‘A dream come true’: Loyola hires alumnus Beau Desherow as new football coach

Loyola's Beau Desherow (center) celebrates with the Loyola Academy defensive line after Loyola defeated Marist 41-0 to clinch the 2015 IHSA Class 8A state championship, the second in school history. At the time, Desherow served as varsity defensive line coach. Photo provided by Loyola Academy

Beau Desherow wasn’t sure he’d return to coaching until someone he trusted offered him a path back to lead the program to which he dedicated his life.

Desherow stepped away from coaching as an assistant at Loyola in 2019 and thought his coaching days were done. When former head coach John Holecek decided to step down in December and encouraged his former assistant to apply and take over the program, Desherow found his way back into not only coaching football but coaching a program to which he dedicated so many years.

Loyola announced Desherow would take over the program Wednesday.

“I’m beyond excited,” Desherow said. “It’s a dream come true.”

Desherow was a two-year starter for the Ramblers in 1991 and 1992, helping Loyola win back-to-back Chicago Catholic League championships and state semifinal and final appearance, respectively. He started his collegiate football career at Tulsa before he finished at North Park University, where he was the team leader in tackles for loss and sacks.

Desherow returned to Loyola as a coach in 2004 when he was an outside linebackers coach before taking over the sophomore team in 2009. He jumped back to the varsity team in 2011 as the defensive line coach before he stopped in 2019.

That’s when Desherow had to make a hard decision. He became the school’s vice president for admission and enrollment and wanted to watch his sons play college football. Since at least half of Loyola’s games were on Saturdays, he made the tough decision to step away from coaching.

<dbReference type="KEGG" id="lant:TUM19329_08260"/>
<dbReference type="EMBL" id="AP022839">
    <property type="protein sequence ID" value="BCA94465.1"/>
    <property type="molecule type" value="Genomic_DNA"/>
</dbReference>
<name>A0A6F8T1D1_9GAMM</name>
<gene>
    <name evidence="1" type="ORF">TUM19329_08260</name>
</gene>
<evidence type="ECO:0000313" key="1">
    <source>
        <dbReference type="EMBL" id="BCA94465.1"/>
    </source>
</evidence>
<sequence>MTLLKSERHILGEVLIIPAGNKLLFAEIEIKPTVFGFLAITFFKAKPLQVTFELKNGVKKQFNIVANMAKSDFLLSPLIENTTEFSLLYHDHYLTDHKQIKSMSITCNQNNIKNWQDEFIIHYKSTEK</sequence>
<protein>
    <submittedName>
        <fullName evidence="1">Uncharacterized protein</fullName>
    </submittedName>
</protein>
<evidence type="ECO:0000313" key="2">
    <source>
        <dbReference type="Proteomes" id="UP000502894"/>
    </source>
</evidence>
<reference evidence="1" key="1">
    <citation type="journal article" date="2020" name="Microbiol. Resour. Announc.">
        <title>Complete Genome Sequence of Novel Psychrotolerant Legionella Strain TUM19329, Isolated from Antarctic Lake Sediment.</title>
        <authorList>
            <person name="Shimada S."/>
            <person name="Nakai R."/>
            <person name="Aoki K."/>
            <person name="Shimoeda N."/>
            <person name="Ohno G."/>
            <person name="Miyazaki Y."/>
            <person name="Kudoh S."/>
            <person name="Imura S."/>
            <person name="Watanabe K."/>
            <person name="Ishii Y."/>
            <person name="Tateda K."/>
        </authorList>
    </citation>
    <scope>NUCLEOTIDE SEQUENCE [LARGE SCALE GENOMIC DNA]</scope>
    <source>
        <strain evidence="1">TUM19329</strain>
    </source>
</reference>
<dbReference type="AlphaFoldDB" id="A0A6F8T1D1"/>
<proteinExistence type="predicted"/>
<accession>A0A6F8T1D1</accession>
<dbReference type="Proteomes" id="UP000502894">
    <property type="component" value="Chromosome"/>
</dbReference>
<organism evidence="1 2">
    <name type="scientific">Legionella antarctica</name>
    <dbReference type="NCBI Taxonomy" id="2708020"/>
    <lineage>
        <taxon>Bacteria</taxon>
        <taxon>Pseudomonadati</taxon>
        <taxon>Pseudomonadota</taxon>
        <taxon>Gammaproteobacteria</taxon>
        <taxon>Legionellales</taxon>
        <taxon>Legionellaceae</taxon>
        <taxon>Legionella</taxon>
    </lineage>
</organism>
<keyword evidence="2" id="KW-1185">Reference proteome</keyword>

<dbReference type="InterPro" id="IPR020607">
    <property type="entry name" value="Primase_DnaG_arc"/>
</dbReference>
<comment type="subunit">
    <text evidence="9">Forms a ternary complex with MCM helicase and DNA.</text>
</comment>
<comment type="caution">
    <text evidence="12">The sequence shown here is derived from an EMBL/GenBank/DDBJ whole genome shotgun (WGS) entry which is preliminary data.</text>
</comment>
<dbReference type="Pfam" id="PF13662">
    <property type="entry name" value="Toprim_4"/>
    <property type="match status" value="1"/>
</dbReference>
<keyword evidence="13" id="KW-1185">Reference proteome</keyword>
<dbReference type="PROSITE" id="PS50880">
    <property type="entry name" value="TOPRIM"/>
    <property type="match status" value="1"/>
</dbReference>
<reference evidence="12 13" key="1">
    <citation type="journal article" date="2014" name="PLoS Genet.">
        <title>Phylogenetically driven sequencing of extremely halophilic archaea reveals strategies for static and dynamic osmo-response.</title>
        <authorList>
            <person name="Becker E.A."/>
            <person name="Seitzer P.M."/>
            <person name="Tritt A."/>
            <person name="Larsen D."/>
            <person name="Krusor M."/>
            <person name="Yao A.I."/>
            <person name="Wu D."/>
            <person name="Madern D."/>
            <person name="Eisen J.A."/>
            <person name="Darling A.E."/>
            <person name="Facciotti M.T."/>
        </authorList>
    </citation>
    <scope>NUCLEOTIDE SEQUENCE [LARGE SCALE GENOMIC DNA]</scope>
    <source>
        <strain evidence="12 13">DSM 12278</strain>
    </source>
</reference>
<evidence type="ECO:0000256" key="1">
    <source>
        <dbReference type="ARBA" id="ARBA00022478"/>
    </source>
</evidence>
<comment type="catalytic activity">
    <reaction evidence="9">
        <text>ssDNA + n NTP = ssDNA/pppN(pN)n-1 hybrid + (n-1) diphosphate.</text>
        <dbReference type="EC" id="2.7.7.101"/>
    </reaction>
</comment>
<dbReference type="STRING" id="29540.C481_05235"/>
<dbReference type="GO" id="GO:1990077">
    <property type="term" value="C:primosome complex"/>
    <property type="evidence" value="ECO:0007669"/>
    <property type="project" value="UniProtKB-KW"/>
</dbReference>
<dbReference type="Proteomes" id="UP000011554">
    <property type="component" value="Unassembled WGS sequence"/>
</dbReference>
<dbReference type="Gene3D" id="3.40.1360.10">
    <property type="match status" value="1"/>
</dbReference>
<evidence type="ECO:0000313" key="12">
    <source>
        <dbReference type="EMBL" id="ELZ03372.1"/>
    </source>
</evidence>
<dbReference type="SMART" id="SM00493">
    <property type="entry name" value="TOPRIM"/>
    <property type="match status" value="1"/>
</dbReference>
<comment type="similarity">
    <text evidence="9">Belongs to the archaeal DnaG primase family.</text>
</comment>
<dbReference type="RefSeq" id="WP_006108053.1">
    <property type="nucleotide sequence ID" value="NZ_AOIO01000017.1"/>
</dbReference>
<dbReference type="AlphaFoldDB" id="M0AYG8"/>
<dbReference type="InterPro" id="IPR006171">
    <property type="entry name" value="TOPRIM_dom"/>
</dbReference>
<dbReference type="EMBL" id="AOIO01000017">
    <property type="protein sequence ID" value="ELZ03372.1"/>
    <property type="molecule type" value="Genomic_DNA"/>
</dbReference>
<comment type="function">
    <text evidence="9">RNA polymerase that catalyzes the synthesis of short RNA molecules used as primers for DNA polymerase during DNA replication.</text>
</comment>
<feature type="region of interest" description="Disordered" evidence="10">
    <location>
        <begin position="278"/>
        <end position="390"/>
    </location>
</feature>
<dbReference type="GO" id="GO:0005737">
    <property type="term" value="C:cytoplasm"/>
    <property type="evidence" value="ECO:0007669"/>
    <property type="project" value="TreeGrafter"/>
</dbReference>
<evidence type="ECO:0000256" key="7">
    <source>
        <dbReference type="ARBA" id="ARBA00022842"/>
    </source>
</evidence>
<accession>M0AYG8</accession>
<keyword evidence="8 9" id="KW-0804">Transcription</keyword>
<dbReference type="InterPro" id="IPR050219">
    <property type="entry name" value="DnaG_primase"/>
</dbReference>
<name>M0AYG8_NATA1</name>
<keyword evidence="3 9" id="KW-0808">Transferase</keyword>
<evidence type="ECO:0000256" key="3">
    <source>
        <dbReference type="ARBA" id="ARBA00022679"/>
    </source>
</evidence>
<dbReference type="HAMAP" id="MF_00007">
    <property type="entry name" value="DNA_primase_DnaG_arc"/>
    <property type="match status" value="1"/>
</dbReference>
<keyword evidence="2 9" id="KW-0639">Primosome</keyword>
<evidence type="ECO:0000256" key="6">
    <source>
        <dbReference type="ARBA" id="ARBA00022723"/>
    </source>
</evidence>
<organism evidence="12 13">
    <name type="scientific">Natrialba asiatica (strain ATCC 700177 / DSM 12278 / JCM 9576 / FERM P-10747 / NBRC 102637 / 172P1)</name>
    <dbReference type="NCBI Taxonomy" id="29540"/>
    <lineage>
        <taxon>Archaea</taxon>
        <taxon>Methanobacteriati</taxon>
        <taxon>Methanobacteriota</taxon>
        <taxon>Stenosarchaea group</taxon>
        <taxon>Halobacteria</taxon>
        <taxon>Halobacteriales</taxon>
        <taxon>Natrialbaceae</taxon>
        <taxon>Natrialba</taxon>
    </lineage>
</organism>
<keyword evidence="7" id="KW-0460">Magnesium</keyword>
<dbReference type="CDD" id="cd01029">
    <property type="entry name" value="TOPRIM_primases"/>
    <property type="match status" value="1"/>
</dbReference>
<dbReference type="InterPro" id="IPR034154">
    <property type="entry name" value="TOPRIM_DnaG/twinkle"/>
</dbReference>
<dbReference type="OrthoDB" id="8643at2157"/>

Desherow was surprised when Holecek said he should interview for the job. He enjoyed how thorough Loyola was with its search for a new head coach and couldn’t believe that he would take over.

“I never truly believed this day was going to happen,” Desherow said. “When it did, I felt an immediate release of emotions. It was special to me hearing that news.”

Loyola interviewed nearly 70 candidates during its process, according to the school’s Vice President for Athletics and Fitness Genevieve Atwood. Candidates from around the country and in high school and college wanted to take over a program that many said had a national reputation for being one of the best.

Atwood was always attracted to having someone who knew the program and school take over from Holecek, but just like when the school hired Holecek as an outsider, she wanted to make sure there wasn’t a stone unturned. Once it came time to make a final decision, Desherow fit everything the search committee wanted.

Beau Desherow (right) celebrates with son Robert J. “Bobby” Desherow ’16 after Loyola defeated Marist 41-0 to clinch the 2015 IHSA Class 8A state championship, the second in school history. At the time, Desherow served as varsity defensive line coach. Photo provided by Loyola Academy.

“It felt like he was a great combination of someone who could step in and continue the winning tradition and really advance the football program at the same time while being mission-centered and focused on how to continue to develop leaders and help these young men develop into great young people who can lead productive lives,” Atwood said.

Desherow knows he’ll have big shoes to fill. Holecek elevated Loyola to another level when he took over 17 years ago.

Loyola won three Class 8A state titles under his tenure and played in four more title games – along with nine Chicago Catholic League and CCL/ESCC championships and two Prep Bowls. The Ramblers won their first state title under Holecek in 2015 and won another in 2018 before this past season’s title run.

Desherow said he won’t change too much when it comes to the X’s and O’s and he plans to keep the assistant coaches he worked with before.

His first task will be finding a Week 1 opponent. Loyola hopes it can find an opponent to play at home as Desherow starts his tenure.

Whoever the opponent will be, the opener will be a surreal moment for Desherow, one that he wasn’t sure would happen.

“The excitement is unreal,” Desherow said. “I want to get that first game scheduled, I can only imagine the emotion of what it’s going to feel like to come out … I’m just getting goosebumps just thinking about it right now.”